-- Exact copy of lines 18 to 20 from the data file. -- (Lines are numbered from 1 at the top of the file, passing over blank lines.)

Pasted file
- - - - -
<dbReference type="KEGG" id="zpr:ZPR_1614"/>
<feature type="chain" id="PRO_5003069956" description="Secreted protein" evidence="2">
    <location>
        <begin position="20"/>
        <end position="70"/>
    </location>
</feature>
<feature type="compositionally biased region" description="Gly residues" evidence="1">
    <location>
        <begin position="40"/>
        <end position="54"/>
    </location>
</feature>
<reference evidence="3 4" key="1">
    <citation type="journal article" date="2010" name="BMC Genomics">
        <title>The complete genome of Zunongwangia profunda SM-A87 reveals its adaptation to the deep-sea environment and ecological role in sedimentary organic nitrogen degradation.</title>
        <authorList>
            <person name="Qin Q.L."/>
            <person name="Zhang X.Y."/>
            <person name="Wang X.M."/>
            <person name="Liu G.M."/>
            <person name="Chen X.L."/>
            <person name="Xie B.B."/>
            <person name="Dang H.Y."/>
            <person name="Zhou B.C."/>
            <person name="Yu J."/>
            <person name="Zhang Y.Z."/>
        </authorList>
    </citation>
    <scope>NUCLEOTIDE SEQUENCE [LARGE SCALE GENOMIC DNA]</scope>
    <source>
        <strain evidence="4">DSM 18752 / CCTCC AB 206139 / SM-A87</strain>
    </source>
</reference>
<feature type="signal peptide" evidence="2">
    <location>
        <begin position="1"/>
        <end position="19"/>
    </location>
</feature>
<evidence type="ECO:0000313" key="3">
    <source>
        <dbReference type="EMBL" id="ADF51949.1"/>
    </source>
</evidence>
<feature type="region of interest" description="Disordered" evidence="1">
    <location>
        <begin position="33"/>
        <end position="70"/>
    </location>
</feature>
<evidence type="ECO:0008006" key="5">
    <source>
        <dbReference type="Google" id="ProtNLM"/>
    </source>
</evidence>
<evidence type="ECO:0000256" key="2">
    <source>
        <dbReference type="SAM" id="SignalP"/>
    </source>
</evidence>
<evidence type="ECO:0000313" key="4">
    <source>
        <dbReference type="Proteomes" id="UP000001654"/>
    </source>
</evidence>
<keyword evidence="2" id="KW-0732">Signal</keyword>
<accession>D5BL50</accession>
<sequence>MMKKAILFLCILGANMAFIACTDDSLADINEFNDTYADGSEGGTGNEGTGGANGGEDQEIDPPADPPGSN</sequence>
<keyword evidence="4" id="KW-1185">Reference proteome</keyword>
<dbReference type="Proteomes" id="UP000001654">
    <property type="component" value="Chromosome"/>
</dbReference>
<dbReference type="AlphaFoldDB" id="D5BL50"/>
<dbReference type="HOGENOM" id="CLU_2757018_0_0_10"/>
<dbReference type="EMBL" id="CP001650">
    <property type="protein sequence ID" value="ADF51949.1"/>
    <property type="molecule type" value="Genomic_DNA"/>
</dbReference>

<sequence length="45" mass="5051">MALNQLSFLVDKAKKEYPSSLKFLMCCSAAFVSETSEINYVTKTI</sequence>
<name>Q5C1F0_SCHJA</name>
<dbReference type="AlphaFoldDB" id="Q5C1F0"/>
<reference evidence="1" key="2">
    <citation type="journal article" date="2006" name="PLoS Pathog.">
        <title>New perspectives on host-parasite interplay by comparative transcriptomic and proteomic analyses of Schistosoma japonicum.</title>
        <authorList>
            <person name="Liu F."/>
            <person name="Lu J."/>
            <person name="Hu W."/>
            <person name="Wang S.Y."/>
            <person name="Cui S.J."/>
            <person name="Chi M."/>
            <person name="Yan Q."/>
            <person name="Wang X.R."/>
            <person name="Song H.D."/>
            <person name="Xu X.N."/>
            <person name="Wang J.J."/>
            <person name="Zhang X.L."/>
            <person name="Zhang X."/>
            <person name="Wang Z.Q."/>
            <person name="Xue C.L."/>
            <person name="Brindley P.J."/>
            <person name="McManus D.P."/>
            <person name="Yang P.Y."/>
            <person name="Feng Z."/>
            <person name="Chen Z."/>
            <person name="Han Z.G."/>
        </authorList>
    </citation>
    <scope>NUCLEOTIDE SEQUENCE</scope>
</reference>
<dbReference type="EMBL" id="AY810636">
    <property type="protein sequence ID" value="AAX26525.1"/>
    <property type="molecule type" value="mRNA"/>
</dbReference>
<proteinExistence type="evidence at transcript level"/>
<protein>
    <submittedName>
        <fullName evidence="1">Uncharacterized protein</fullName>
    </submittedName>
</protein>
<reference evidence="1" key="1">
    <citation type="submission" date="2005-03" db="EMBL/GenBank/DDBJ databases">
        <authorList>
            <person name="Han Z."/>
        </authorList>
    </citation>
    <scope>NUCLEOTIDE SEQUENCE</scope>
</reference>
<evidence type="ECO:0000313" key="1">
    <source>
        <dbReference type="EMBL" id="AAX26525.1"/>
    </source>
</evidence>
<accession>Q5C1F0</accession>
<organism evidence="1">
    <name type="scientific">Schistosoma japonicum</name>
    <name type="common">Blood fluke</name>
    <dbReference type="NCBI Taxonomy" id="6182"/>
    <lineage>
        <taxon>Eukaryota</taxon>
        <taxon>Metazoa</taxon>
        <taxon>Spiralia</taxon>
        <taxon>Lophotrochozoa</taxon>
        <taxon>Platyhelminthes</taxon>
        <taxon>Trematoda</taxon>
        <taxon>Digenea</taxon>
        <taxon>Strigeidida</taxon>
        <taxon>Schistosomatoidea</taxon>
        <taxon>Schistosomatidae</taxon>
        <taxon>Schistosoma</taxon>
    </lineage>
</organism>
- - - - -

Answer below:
            <person name="Qin Q.L."/>
            <person name="Zhang X.Y."/>
            <person name="Wang X.M."/>